Updated: May 30, 2021
1 John 4:18, “There is no fear in love, but perfect love casts out fear. For fear has to do with punishment, and whoever fears has not been perfected in love.”
Disney Channel’s Wander Over Yonder was a show that starred a furry muppet of an alien named Wander. He’s cheery, curious, more spastic than a toddler on a Pepsi keg, but loves nothing more than helping others across the galaxies. Now, most cartoons like this follow a ‘Spongebob’ pattern. The emphasis is on slapstick comedy. There’s little need for backstories, and for the most part, the show sticks to that policy. However, there were a few key moments that exposed hidden depths under that goofball’s plucky demeanor. For as charming and trusting Wander is, no one in any galaxy actually knows where he’s from. Not even his best friend, Sylvia, knows his real name. He just seemed to always be there. Wander’s space adventures may be short, silly romps, but that doesn’t mean nothing meaningful can be drawn from them. For when it comes to loving others, Wander is absolutely fearless.
For one thing, Wander doesn’t discriminate who he shares his heart with. Doesn’t matter how odd, shy, or evil the individual. He sees everyone - literally - everyone as another friend to be made. He even extends his friendship to villains like Lord Hater (much to the guy’s hilarious chagrin). That’s pretty risky and scary if you think about it. Forming relationships with people you like alone is frightening enough as it is. Then, on a second note, it appears that Wander’s lifespan is incredibly long. According to episodes like ‘The Waste of Time’ and ‘The Bad Hatter’, it’s apparent that Wander hadn’t aged even after a thousand years. A show creator even confirmed that Wander would long outlive Sylvia. Imagine if that were you. Opening yourself up to your enemies . . . outliving those who love you . . . you might not want to connect with anyone at all. Why set yourself up for inevitable heartbreak? Well, if you’re a born again Christian, not only can you relate to Wander. He’s bearing a particular example all of us can follow.
As a Christian, you’ve been given eternal life through the blood of Christ. That literally means any unsaved friend or family member you have you’re intrinsically going to outlive. Of course, for most of us, that’s our best incentive to try to connect with others. We do it in hopes they’ll accept eternal life and be with us too. Yet can’t we admit that sometimes we fear no one will listen? Then consider those who dislike us. Don’t we sometimes hesitate to reach them for fear of being mocked or harmed? It’s easy to say ‘go out into the world’, but it’s much harder to do. So besides obedience to our Lord, where’s our incentive to love and help others the way Wander does?
Let me turn your attention to the episode, ‘The Wanders’. It’s plot carries an old yet fun trope. Wander gets his personality split into individual ‘Wanders’. The ‘Wanders’ then run amuck, and Sylvia has to piece him back together. Of course, silly shenanigans ensue, but then comes the episode’s ending with its sobering reveal. Sylvia catches all ‘Wanders’ but discovers there’s one missing. Hearing this, the original Wander is anxious to leave, insisting he’s better off without that part of him. Sylvia argues otherwise. She then turns a corner to find the missing ‘Wander’ huddled in the dark as a frightened child. This then becomes apparent. Wander’s drive to be helpful isn’t because he was born loving or compassionate. It stems from him knowing what helplessness is truly like all too well. It’s his worst experience that prevents him from wanting anybody to feel the way he once did - no matter who they are or were.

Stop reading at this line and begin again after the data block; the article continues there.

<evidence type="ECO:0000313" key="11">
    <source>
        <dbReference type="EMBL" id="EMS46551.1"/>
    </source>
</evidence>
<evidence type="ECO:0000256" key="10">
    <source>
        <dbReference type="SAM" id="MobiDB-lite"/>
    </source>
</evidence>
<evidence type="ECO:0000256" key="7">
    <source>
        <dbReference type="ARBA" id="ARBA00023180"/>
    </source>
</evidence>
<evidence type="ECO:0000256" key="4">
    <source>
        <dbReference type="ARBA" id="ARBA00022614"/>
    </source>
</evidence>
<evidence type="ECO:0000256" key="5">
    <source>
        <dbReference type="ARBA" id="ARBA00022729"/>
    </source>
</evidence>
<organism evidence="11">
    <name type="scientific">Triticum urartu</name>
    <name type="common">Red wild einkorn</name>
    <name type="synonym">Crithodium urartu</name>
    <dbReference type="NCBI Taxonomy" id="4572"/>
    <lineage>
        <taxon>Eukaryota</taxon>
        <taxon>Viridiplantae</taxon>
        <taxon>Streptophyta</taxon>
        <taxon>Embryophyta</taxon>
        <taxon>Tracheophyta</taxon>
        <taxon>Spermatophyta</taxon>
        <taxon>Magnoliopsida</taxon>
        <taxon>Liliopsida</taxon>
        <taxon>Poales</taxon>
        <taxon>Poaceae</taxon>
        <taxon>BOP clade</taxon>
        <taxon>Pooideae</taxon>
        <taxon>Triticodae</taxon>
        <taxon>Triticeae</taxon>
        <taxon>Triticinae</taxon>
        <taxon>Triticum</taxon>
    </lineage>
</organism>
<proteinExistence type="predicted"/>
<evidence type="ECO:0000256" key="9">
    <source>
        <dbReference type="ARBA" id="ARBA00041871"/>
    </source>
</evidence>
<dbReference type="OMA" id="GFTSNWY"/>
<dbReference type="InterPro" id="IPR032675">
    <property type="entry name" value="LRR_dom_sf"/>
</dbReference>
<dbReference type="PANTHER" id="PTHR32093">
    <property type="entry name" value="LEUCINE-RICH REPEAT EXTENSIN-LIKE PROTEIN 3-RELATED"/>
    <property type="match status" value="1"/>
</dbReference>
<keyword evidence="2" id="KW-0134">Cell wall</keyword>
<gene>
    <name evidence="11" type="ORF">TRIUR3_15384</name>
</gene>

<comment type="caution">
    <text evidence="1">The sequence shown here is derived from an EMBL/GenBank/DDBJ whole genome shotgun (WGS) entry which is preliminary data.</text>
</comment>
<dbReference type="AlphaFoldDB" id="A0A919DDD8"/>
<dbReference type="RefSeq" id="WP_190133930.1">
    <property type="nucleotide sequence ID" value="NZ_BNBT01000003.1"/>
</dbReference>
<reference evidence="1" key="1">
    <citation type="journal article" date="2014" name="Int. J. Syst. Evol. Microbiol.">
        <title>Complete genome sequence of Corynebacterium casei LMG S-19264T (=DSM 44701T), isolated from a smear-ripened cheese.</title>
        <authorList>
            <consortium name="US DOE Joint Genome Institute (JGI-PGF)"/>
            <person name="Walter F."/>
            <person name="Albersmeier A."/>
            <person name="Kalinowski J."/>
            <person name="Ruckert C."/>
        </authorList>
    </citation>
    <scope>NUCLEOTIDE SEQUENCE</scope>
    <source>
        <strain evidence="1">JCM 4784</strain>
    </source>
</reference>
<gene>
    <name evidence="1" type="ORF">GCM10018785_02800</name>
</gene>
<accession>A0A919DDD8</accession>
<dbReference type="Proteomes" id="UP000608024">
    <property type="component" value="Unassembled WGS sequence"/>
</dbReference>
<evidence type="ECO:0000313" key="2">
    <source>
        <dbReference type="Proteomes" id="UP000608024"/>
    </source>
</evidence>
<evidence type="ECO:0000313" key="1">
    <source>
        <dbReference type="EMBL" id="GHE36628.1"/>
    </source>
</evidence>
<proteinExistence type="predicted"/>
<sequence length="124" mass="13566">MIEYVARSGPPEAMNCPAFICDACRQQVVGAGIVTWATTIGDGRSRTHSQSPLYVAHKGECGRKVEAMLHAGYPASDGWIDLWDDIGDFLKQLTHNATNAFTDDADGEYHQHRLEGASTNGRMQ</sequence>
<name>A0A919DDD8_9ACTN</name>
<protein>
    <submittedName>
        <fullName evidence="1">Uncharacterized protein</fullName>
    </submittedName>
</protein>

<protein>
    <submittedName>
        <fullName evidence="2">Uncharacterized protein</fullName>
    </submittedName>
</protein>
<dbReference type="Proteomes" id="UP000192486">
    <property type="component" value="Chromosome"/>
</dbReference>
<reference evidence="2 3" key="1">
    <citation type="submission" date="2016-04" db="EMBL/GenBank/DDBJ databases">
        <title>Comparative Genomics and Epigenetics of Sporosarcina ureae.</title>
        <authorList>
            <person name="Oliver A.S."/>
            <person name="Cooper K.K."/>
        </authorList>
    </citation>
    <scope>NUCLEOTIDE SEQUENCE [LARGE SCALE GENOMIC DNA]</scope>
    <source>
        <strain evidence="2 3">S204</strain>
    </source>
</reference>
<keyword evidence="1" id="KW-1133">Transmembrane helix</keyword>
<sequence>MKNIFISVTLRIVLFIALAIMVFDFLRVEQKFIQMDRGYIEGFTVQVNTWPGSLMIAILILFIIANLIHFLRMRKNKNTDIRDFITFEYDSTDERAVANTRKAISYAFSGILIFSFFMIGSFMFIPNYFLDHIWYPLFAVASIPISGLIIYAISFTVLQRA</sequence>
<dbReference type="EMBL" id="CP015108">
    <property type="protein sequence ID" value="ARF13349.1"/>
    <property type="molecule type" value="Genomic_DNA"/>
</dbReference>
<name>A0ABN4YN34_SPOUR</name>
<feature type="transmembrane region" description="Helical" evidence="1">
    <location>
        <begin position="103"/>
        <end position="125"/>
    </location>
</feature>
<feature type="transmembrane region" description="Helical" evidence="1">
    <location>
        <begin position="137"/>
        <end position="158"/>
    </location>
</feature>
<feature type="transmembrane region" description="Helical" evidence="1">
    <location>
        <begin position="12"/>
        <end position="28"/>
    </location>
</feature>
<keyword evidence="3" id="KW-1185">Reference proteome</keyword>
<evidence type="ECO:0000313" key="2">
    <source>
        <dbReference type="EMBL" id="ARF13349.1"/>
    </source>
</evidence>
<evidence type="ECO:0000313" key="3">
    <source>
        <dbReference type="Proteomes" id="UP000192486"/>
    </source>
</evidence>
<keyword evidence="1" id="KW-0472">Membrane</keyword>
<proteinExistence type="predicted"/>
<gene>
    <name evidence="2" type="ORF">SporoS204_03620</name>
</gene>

Take a second to ponder that. Everyone’s felt helpless at one point, and those who claim otherwise fight to never admit it. For helplessness and sin are the great equalizers of humanity. Few things are more debilitating, but oh how sweet it is for someone to pick you up and say ‘I care’. Kindness is most treasured when it’s unexpected - doubly so when undeserved. That’s what Jesus offered us through the cross, and it’s something all evangelizing Christians can understand. We once lived in the dark pit. We once wallowed in sin and guilt’s slop, but only by recalling all the times God helped us in our time of need can we both desire to and boldly share that same kindness to both the lost and the saved.
After Sylvia returns the hurting piece of him, the newly completed Wander smiles. He sheds a tear and thanks Sylvia for returning the most important part. Wander isn’t perfect. He can be innocently insensitive, and his overly trusting nature is a bit self-destructive, but as far as I’m concerned, he stands head and shoulders taller than his Looney-Tune equivalents. All because he’s a silly character with a fully developed center, and a fearless heart. Christ didn’t shy away from loving His faithless friends and even His worst enemies. Surely, He can give us the same empathy for others as this perky, banjo pluckin’, floppy hatted furball.
“I wouldn’t want someone else to go through what I went through.” - Wander
Colossians 3:12-15, “Put on then, as God's chosen ones, holy and beloved, compassionate hearts, kindness, humility, meekness, and patience, bearing with one another and, if one has a complaint against another, forgiving each other; as the Lord has forgiven you, so you also must forgive. And above all these put on love, which binds everything together in perfect harmony. And let the peace of Christ rule in your hearts, to which indeed you were called in one body. And be thankful.”